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I understand food allergies should be taken seriously and to be complacent with a sufferer’s diet could have disastrous consequences. Nonetheless, the way these women carry on about people with food allergies make it sound like they’re some sort of protected class that has endured centuries of persecution.

Was there a food allergy holocaust I wasn’t aware of?

Were children with food allergies sent to do slave labor in peanut butter factories until they swelled up like Viola Beaugarde?

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I realize I’m being flippant here, but it just fascinates me that people can stray so far from the point. They have something they could be justified in having a problem with, and they focus more on the method in which the attempted murder was carried out than the fact that a murder was attempted at all.

Or at the very least they could make an argument that what he did was very mean-spirited and shouldn’t be praised as being funny. That line of thinking actually makes sense and argues that it’s teaching kids to be dicks to one another. At least that’s a somewhat reasonable claim.

But nope, it’s aaaaall about the food.

There’s even a hashtag circulating meant to bring awareness to food allergies as a result of this film.

Look, we get it. Food allergies are serious. But not everything needs an awareness campaign.

Yes, they made light of something horrible and I would argue that it may have been misplaced in a kid’s film.

However, if you’re that worried about it, I don’t know, maybe talk to your children about it instead of getting into fights with random strangers on the internet.

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At the end of the day, it’s just another pointless cog (or hashtag) in the outrage machine. We can only pray that this movie scandal, like many before it, will be quickly overlooked in favor of another overblown whine-fest courtesy of the maternal internet users of the Western World.

Article: Sony Apologizes for ‘Peter Rabbit’ Movie’s Allergy Scene by Jacey Fortin

Damn you, Outlander Series: Thoughts on A Dragonfly in Amber

WARNING: POST CONTAINS SPOILERS FOR THE SECOND BOOK IN THE OUTLANDER SERIES, A DRAGONFLY IN AMBER. READ AT YOUR OWN DISCRETION. 

My relationship with the Outlander series so far is mired by indecision.

There’s so much to adore about these books: the remarkable characters, the rich descriptions, the sexy-fun times, the action-packed storyline that constantly keeps you on your toes.

However, there are also problems with it as well. Problems that are often very difficult to overlook.

For example, the distinct lack of plot that seems to dog each story from the get-go.  Plenty of things happen, mind you, and there is conflict for days. Nonetheless, it just doesn’t always feel as if it is working towards something.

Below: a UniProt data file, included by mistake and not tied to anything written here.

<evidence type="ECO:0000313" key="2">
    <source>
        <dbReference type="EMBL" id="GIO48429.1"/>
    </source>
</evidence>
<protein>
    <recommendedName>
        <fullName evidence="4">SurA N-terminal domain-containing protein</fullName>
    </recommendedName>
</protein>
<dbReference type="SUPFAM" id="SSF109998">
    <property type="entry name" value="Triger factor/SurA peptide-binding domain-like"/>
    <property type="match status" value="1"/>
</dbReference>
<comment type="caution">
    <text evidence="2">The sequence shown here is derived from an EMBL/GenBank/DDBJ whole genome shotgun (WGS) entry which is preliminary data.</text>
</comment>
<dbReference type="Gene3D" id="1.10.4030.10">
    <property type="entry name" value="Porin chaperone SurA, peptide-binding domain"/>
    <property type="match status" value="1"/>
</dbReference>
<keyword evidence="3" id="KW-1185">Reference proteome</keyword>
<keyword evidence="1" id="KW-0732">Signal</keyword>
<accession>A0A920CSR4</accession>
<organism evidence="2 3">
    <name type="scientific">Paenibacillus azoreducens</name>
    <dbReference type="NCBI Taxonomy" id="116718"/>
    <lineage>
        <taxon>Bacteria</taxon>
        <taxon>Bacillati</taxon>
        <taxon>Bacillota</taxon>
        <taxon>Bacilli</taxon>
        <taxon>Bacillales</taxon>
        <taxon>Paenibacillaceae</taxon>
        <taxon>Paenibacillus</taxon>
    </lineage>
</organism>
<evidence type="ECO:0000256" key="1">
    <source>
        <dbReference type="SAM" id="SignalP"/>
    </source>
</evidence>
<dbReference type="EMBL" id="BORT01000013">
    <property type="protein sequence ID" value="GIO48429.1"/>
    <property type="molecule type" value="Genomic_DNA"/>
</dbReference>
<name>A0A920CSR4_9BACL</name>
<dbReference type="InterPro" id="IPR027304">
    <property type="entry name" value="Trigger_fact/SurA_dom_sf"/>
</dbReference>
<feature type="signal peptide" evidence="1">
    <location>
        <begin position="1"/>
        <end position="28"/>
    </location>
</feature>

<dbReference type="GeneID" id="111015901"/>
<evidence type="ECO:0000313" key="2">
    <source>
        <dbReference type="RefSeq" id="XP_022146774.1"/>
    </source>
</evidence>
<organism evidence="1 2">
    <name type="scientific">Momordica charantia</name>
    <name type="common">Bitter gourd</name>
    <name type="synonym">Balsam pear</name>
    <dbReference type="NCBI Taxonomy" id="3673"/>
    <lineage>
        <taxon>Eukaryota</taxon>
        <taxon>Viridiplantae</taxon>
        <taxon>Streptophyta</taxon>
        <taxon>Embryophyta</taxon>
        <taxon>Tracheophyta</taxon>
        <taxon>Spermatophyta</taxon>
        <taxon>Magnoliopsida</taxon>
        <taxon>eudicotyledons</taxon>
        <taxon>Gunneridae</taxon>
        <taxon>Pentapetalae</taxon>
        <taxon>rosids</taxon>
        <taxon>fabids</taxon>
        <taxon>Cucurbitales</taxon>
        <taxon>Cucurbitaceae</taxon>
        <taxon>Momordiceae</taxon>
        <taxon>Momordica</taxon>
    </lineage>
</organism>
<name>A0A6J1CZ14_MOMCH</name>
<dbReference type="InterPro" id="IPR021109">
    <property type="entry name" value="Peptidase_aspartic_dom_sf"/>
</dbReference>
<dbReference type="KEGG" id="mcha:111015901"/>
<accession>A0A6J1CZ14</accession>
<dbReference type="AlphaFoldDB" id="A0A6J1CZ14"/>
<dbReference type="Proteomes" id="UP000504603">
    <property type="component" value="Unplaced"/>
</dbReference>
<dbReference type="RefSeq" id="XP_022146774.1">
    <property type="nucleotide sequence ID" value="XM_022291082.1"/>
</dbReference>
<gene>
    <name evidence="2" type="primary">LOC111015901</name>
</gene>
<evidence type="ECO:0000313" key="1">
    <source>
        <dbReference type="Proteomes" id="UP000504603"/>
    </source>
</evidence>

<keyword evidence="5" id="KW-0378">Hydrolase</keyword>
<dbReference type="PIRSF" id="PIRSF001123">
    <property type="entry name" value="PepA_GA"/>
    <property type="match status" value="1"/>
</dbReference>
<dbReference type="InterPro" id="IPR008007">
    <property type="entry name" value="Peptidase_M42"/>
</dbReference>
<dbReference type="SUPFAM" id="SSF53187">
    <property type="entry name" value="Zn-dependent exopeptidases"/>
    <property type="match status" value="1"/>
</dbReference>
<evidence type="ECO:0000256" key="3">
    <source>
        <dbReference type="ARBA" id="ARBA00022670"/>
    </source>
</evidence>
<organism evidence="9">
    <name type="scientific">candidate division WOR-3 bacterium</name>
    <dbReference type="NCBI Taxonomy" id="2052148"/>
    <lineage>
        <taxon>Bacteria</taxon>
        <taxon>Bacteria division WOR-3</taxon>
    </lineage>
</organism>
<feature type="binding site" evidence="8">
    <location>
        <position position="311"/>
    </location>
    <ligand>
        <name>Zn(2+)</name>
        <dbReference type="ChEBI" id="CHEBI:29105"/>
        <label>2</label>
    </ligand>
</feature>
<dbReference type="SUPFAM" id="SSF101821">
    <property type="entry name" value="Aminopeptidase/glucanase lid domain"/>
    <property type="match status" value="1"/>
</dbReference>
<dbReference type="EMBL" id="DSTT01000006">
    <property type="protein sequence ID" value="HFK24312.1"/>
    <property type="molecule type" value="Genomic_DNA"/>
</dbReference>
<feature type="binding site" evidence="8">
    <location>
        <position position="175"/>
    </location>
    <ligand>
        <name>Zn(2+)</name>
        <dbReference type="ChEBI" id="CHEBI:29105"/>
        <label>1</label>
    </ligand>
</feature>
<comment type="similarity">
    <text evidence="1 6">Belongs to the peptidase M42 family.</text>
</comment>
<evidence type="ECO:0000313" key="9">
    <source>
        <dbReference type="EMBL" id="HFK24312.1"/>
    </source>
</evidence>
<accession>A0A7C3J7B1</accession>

It’ll give A Dragonfly in Amber some credit in that it is a lot better than it’s predecessor at having some direction. The Frasers’ plan to stop Bonnie Prince Charlie’s rebellion counts as a plot…I suppose. Unfortunately, it’s often thrown by the wayside in favor of entertaining weird diversions that have nothing to do with anything. Hell, you could make trading cards out of all the pointless interludes these books dole out: random sword fights, Jamie being dared to piss into a bucket but then being unable to after suffering a trampling by a horse, some argument between Jamie and Claire about him getting horny over some hookers.

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Oh, speaking of Clarice and Jamie.

To add to my list of grievances, there is one exchange between Claire and Jamie that’s a bit too Freud-like for my taste. At one point, Clarice mentions to Jamie that she wishes she could –I’m not making this up, I swear– put him in her womb to keep him safe. 

Let me repeat that:

Claire wanted to put her grown, adult husband inside of her womb to keep him safe.

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Um… I haven’t had an overwhelming amount of romantic entanglements in my life, but that does not seem like a normal compulsion for someone to have. Especially not a compulsion that the layman would voice out loud to anyone for any reason ever.

Not to mention Jamie’s reaction to it is fondness bordering on indifference. Look, I know you’re used to her saying weird shit to you, what with her being a time-traveler and all, but that has to give you some pause, doesn’t it?

Pretty much any  sentence that could be formed in the english language would be less awkward than that one. If she said she wanted to shrink him and put him in her pocket that would be kind of cute. But her womb? Her baby-holder? Her Dutch oven? She wants actually put him in-

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It doesn’t help that they shared a quasi-incestuous moment in the previous novel. When Claire is trying to snap him out of his rape-induced depression, he literally calls her “mother” and she encourages him to come to her bosom and-